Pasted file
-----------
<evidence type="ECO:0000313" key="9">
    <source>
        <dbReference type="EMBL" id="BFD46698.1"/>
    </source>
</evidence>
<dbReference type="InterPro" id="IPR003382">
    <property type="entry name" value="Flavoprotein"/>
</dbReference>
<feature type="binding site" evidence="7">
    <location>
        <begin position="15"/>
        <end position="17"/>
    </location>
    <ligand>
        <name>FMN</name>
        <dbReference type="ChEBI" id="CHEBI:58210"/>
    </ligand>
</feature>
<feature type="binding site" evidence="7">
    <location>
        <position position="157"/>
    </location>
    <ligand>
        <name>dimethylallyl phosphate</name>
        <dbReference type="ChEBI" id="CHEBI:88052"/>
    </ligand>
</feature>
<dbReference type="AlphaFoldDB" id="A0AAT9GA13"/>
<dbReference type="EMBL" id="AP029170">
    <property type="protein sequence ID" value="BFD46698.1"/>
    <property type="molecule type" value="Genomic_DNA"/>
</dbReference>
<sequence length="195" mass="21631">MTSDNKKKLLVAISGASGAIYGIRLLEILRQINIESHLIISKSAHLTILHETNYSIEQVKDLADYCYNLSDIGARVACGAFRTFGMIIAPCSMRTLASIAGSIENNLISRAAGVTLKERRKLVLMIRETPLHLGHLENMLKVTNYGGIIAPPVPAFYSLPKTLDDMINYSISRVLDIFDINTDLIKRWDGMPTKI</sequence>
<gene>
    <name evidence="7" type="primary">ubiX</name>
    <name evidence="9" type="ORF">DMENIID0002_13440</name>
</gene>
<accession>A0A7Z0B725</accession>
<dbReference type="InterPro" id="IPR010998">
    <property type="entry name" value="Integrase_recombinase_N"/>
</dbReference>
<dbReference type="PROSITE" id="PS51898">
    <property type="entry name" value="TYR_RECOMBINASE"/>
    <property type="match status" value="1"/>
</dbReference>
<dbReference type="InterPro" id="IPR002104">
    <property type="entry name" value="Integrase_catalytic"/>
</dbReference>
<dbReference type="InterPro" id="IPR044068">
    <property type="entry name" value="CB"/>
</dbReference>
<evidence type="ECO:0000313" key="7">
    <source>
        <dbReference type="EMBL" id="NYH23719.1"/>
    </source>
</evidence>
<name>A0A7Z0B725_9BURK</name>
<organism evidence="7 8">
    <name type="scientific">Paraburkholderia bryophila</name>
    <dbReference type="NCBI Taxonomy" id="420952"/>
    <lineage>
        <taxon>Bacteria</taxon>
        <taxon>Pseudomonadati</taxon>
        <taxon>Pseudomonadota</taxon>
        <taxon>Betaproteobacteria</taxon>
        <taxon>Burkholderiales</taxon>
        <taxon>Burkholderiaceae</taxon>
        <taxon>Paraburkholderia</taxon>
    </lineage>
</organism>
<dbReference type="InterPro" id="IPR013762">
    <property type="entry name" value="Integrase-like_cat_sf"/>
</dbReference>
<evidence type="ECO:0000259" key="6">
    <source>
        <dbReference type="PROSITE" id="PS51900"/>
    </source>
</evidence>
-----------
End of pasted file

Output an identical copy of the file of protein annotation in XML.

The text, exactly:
<evidence type="ECO:0000313" key="9">
    <source>
        <dbReference type="EMBL" id="BFD46698.1"/>
    </source>
</evidence>
<dbReference type="InterPro" id="IPR003382">
    <property type="entry name" value="Flavoprotein"/>
</dbReference>
<feature type="binding site" evidence="7">
    <location>
        <begin position="15"/>
        <end position="17"/>
    </location>
    <ligand>
        <name>FMN</name>
        <dbReference type="ChEBI" id="CHEBI:58210"/>
    </ligand>
</feature>
<feature type="binding site" evidence="7">
    <location>
        <position position="157"/>
    </location>
    <ligand>
        <name>dimethylallyl phosphate</name>
        <dbReference type="ChEBI" id="CHEBI:88052"/>
    </ligand>
</feature>
<dbReference type="AlphaFoldDB" id="A0AAT9GA13"/>
<dbReference type="EMBL" id="AP029170">
    <property type="protein sequence ID" value="BFD46698.1"/>
    <property type="molecule type" value="Genomic_DNA"/>
</dbReference>
<sequence length="195" mass="21631">MTSDNKKKLLVAISGASGAIYGIRLLEILRQINIESHLIISKSAHLTILHETNYSIEQVKDLADYCYNLSDIGARVACGAFRTFGMIIAPCSMRTLASIAGSIENNLISRAAGVTLKERRKLVLMIRETPLHLGHLENMLKVTNYGGIIAPPVPAFYSLPKTLDDMINYSISRVLDIFDINTDLIKRWDGMPTKI</sequence>
<gene>
    <name evidence="7" type="primary">ubiX</name>
    <name evidence="9" type="ORF">DMENIID0002_13440</name>
</gene>
<accession>A0A7Z0B725</accession>
<dbReference type="InterPro" id="IPR010998">
    <property type="entry name" value="Integrase_recombinase_N"/>
</dbReference>
<dbReference type="PROSITE" id="PS51898">
    <property type="entry name" value="TYR_RECOMBINASE"/>
    <property type="match status" value="1"/>
</dbReference>
<dbReference type="InterPro" id="IPR002104">
    <property type="entry name" value="Integrase_catalytic"/>
</dbReference>
<dbReference type="InterPro" id="IPR044068">
    <property type="entry name" value="CB"/>
</dbReference>
<evidence type="ECO:0000313" key="7">
    <source>
        <dbReference type="EMBL" id="NYH23719.1"/>
    </source>
</evidence>
<name>A0A7Z0B725_9BURK</name>
<organism evidence="7 8">
    <name type="scientific">Paraburkholderia bryophila</name>
    <dbReference type="NCBI Taxonomy" id="420952"/>
    <lineage>
        <taxon>Bacteria</taxon>
        <taxon>Pseudomonadati</taxon>
        <taxon>Pseudomonadota</taxon>
        <taxon>Betaproteobacteria</taxon>
        <taxon>Burkholderiales</taxon>
        <taxon>Burkholderiaceae</taxon>
        <taxon>Paraburkholderia</taxon>
    </lineage>
</organism>
<dbReference type="InterPro" id="IPR013762">
    <property type="entry name" value="Integrase-like_cat_sf"/>
</dbReference>
<evidence type="ECO:0000259" key="6">
    <source>
        <dbReference type="PROSITE" id="PS51900"/>
    </source>
</evidence>